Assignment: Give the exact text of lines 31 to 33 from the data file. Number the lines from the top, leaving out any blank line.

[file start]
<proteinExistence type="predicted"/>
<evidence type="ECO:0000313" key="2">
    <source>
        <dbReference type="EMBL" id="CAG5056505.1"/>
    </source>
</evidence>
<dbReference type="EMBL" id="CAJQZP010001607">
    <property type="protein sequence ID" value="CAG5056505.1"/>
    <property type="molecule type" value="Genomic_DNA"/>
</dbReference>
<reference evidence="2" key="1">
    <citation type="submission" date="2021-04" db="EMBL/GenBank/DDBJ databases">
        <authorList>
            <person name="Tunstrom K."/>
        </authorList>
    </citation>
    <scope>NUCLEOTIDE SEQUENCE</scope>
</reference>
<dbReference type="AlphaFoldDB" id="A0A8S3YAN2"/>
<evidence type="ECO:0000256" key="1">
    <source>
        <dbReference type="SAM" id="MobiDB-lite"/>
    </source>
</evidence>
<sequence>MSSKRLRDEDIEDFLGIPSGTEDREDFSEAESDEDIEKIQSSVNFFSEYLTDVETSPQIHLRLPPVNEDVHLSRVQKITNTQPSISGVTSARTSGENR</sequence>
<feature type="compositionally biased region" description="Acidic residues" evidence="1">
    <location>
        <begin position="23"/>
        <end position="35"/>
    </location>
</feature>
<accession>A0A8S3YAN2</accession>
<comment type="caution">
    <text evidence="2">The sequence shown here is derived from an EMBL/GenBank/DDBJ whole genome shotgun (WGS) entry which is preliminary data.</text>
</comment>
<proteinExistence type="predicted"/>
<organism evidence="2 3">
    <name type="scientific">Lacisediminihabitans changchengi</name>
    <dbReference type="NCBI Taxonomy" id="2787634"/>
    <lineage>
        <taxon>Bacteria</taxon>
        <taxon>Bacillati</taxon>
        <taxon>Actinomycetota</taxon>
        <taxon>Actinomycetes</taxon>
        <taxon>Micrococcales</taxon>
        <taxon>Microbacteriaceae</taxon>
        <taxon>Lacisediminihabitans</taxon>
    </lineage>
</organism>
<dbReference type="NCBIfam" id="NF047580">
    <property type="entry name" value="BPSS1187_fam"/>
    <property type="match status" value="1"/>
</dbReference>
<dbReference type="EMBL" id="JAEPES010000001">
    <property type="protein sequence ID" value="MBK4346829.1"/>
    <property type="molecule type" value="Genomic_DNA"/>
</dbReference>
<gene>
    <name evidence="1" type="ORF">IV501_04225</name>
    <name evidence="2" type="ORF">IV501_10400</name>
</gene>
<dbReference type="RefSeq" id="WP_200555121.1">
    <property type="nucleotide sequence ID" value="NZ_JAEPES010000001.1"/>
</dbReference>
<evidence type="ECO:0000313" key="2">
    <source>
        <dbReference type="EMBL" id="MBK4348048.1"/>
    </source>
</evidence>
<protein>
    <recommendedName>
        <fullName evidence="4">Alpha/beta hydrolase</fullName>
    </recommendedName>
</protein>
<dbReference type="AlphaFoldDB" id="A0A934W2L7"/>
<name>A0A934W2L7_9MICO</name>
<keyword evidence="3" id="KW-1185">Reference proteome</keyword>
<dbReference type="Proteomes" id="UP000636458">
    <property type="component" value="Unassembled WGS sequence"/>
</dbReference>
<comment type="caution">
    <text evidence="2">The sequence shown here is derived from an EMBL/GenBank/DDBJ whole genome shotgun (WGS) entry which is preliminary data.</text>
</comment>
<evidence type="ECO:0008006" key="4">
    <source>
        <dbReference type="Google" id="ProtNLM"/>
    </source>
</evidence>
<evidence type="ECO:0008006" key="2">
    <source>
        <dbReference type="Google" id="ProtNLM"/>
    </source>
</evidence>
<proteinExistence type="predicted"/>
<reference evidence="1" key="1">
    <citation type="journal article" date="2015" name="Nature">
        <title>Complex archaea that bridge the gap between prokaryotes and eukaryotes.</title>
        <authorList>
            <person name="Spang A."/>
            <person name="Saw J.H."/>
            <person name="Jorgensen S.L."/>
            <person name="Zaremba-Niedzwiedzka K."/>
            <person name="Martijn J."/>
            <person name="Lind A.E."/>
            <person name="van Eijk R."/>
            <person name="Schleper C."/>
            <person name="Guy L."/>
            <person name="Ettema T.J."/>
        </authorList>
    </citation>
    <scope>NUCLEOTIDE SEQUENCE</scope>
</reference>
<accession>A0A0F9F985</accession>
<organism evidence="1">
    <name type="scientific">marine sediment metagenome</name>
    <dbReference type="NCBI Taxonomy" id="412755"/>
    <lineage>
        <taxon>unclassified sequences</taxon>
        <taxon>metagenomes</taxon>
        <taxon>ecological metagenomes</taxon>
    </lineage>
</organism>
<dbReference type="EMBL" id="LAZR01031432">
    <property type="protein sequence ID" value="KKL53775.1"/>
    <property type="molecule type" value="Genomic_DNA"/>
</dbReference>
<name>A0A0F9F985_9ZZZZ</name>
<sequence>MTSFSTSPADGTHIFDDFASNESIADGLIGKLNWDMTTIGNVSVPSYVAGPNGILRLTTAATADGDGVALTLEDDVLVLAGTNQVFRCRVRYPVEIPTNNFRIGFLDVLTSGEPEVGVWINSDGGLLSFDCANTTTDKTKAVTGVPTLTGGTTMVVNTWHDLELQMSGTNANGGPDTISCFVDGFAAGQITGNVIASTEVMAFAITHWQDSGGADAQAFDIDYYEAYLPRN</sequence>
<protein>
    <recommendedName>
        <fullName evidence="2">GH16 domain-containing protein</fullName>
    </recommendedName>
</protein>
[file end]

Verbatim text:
</feature>
<accession>A0A8S3YAN2</accession>
<comment type="caution">